Fast forward to our arrival at the BridgeClimb Base where I was about take my first step out onto the iron giant. Gulp. I was terrified. Yep. I was not fine as he promised I would be. Despite having made strides towards overcoming my fear of heights and continually testing myself through epic travel experiences like this one, my fear isn’t something I’ve wholly conquered.
Our BridgeClimb Leader, Bianca, strapped me in next to her in the front of the group after seeing the look of apprehension on my face. I took a deep breath, glanced back at Ryan and told myself that I had to step forward onto the bridge’s catwalk. With the pressure of the whole group waiting behind me, I forced myself to continually place one shaky foot in front of the other. Slowly but surely my legs stopped shaking (even though my vice grip on the bridge’s rails didn’t loosen up one bit).
Before I knew it, the bridge’s structure opened up to stunning views of the city. And then there it was – the striking Sydney Opera House! I was so excited I almost forgot how high up I was as Bianca continued to chat with me. She told told me about the construction of the bridge, fun facts about the city of Sydney, and asked me plenty of questions in an effort to distract me from fixating on how high we had climbed (or thinking about how many seconds it would take me to free fall before reaching the concrete ground far below me).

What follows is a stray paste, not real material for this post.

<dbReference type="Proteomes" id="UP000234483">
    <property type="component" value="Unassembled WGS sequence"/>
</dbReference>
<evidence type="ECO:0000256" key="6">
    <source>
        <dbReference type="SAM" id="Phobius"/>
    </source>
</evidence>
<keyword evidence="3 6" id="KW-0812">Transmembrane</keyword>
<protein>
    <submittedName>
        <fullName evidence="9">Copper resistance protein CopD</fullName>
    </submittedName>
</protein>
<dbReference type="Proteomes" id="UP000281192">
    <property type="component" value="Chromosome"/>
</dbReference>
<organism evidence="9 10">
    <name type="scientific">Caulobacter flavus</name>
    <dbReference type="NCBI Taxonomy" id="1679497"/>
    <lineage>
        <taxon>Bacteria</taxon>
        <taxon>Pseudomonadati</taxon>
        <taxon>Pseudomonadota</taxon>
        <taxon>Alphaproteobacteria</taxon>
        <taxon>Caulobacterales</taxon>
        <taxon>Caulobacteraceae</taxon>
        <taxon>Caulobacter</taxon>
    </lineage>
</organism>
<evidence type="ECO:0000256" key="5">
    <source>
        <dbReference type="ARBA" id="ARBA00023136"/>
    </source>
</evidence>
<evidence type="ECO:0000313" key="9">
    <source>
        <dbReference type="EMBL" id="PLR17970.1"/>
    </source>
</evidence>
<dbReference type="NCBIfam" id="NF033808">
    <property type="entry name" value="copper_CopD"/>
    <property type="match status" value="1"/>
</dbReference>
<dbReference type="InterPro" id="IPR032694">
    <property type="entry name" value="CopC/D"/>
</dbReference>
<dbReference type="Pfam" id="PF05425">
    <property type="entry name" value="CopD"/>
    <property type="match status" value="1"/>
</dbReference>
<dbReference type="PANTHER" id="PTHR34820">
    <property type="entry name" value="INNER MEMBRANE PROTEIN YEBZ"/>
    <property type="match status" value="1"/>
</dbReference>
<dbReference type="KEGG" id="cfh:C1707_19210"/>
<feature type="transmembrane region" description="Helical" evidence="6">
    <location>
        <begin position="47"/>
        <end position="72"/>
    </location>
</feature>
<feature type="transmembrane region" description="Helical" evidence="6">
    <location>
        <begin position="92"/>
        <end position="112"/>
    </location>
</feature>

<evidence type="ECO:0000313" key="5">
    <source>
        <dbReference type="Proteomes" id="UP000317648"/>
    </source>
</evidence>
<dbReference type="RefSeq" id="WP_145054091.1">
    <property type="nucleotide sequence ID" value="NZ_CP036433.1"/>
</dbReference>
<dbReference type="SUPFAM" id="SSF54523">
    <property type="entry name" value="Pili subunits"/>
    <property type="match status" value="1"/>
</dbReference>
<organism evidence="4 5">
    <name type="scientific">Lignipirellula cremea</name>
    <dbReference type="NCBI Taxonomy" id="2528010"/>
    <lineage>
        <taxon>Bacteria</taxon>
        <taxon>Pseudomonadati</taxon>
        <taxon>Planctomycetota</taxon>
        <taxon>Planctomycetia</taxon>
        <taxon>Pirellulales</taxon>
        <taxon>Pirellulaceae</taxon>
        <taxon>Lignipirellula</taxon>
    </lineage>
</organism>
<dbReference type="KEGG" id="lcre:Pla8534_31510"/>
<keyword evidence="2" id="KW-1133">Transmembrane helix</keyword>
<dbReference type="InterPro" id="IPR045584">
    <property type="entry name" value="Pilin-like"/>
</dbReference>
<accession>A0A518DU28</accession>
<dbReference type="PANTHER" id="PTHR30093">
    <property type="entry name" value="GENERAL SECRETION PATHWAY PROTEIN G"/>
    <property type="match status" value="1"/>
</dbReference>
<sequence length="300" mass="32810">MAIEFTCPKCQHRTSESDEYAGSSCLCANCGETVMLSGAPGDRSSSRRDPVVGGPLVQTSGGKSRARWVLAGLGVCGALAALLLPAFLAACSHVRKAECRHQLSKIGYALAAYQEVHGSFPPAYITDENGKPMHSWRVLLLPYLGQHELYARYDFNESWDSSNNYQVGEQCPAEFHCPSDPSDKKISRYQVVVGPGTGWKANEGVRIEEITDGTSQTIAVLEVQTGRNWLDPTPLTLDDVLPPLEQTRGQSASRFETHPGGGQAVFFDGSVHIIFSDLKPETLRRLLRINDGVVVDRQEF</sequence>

I reminded myself to look forward and out – not down. This was actually easier to do than I expected given the breathtaking panoramic views of Sydney… aside from when I had to descend some grated stairs affording me a clear view of the cars zooming across the bridge thousands of feet below (which may have caused a temporary relapse of me shaking like a leaf again for a minute or so).